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George Johnson, former dean of Elon's law school, dies at 69

George Johnson, former dean of Elon's law school, dies at 69

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GREENSBORO — George R. Johnson Jr., a former dean of Elon University's law school and a well-known figure in North Carolina legal circles, died Sunday at age 69.

The Elon University School of Law announced Johnson's death Monday on its website. The law school said he died after a long battle with cancer.

In a statement, Elon University President Connie Ledoux Book said Elon and legal education "have lost a great leader of integrity and intellect."

“His many contributions and mentorship of students have forever impacted and made better Elon Law," Book said. "We are deeply grateful, and George will be sorely missed."

Johnson joined the Elon Law faculty in 2006 — the year the law school opened in downtown Greensboro. He was named interim dean two years later after the retirement of Leary Davis, the law school's founding dean.

Johnson later became the law school's second permanent dean, a role he held from 2009 until 2014, and first Black dean.

Since stepping down as dean, Johnson had served on Elon Law's faculty and taught classes in constitutional law, contracts, critical race theory and introduction to legal studies.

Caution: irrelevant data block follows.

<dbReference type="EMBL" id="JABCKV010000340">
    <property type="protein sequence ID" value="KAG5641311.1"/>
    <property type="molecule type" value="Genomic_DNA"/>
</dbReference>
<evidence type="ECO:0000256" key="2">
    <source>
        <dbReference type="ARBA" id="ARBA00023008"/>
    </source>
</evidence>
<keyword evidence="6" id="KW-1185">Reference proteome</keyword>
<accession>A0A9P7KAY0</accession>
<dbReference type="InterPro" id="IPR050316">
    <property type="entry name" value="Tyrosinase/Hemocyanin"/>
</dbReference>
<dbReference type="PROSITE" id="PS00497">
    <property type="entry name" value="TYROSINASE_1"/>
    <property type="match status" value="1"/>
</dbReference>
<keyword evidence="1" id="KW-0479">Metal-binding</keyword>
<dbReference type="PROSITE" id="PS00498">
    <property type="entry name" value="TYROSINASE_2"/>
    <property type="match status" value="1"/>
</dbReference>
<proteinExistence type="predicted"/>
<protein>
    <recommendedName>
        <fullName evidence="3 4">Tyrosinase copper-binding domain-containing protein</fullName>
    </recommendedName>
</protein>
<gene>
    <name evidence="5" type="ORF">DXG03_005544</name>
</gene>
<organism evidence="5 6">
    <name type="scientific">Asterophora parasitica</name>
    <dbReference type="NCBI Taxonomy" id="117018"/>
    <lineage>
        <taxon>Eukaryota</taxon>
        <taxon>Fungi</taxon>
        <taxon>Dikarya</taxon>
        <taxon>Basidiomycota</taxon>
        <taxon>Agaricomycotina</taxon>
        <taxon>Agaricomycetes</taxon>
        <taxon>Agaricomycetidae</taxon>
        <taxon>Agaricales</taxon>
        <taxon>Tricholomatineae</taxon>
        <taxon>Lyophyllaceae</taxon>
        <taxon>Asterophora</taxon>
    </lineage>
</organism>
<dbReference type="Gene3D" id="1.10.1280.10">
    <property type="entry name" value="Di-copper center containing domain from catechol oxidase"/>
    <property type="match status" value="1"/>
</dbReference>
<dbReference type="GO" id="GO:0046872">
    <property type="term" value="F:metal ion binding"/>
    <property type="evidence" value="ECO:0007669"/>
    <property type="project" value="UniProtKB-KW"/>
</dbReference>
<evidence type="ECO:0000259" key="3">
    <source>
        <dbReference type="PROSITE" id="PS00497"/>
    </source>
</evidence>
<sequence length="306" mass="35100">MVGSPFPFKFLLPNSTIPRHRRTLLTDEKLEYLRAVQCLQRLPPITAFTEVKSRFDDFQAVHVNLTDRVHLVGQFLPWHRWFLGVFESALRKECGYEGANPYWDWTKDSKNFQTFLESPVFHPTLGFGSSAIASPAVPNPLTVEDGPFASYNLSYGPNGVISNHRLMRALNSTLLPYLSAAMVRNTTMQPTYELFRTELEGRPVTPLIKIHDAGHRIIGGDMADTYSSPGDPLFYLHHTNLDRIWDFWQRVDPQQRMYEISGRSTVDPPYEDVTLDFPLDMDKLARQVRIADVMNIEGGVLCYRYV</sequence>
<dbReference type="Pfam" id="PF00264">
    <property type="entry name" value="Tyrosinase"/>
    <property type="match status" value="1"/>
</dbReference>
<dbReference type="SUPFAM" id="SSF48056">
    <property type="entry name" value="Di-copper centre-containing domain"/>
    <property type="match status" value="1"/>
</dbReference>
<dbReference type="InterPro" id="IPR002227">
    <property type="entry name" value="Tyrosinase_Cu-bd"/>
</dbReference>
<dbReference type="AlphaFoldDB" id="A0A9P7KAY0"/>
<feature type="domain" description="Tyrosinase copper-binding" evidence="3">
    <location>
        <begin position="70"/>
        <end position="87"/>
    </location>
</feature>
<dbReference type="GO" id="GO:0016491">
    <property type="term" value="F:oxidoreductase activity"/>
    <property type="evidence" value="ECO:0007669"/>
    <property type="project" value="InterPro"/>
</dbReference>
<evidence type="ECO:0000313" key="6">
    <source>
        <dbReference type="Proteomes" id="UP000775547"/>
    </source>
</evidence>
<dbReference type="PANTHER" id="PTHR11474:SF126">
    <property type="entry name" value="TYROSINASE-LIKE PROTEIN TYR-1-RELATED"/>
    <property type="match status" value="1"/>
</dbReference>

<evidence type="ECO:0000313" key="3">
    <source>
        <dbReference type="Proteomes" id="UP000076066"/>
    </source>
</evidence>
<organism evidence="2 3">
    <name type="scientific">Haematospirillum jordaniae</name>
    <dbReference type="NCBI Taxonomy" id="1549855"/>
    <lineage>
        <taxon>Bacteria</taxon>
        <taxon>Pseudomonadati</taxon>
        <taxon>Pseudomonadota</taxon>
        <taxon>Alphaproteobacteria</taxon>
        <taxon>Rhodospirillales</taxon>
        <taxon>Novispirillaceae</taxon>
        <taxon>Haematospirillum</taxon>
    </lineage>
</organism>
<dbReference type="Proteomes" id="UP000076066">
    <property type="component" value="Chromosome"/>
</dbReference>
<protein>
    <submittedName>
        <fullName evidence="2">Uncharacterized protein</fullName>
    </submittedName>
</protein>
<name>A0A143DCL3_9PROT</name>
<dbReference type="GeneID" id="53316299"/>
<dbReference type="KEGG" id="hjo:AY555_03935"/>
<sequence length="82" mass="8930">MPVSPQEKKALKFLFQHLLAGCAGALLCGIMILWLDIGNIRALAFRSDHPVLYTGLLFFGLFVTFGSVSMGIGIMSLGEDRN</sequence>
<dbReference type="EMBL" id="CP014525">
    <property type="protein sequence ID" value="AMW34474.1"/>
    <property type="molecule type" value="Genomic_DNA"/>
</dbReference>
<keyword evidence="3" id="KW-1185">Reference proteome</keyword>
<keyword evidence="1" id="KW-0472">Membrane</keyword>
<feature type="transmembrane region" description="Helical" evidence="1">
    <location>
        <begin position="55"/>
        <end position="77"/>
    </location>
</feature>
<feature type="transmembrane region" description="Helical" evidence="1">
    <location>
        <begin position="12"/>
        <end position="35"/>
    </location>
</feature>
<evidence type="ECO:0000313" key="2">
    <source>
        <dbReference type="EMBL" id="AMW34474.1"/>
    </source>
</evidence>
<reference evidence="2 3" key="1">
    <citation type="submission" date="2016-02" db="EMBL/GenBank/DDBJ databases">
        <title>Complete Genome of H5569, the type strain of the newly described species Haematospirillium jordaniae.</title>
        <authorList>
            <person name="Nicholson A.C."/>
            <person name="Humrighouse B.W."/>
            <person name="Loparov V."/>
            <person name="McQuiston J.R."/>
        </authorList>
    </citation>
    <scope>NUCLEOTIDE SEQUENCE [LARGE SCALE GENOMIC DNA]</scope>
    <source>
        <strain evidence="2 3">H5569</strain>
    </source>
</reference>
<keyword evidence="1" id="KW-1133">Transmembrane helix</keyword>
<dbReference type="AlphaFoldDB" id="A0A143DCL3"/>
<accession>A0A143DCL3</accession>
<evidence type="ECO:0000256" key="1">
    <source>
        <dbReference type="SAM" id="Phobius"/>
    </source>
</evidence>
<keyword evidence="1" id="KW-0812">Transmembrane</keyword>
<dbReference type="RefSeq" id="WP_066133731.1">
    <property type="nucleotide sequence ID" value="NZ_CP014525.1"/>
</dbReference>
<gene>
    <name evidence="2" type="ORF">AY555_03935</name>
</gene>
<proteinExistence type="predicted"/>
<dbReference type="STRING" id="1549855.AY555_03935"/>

Before coming to Greensboro, Johnson graduated from Amherst College in Massachusetts and Columbia University's law school in New York. He worked for the U.S. House of Representatives and at the White House during President Jimmy Carter's administration and later taught law at George Mason University and Howard University.

Johnson served as president of LeMoyne-Owen College in Tennessee from 1996 to 2002.

He was working in private legal practice in Washington, D.C., when he became Elon Law's first associate dean of academic affairs in 2006.

Elon Law named Johnson dean emeritus in 2015 and hung his portrait in the law school's main commons area.

Earlier this year, the N.C. Bar Association named Johnson one of its Legal Legends of Color. The state bar association cited Johnson's leadership of Elon Law's effort to gain full American Bar Association accreditation and his mentorship of the law school's Black students.

"His scholarship and professional achievements notwithstanding, what strikes me most about George’s legacy at Elon Law is the sheer volume of students and graduates he mentored and inspired, notably but by no means exclusively through the Black Law Students Association," current Elon Law dean Luke Bierman said in a statement. "George recognized the power of diversity, equity and inclusion, not only at Elon Law, but across the profession."

Johnson is survived by his wife, Dr. Linda Morris, and their son, William. Plans for a memorial service were incomplete Monday.

Contact John Newsom at (336) 373-7312 and follow @JohnNewsomNR on Twitter.​

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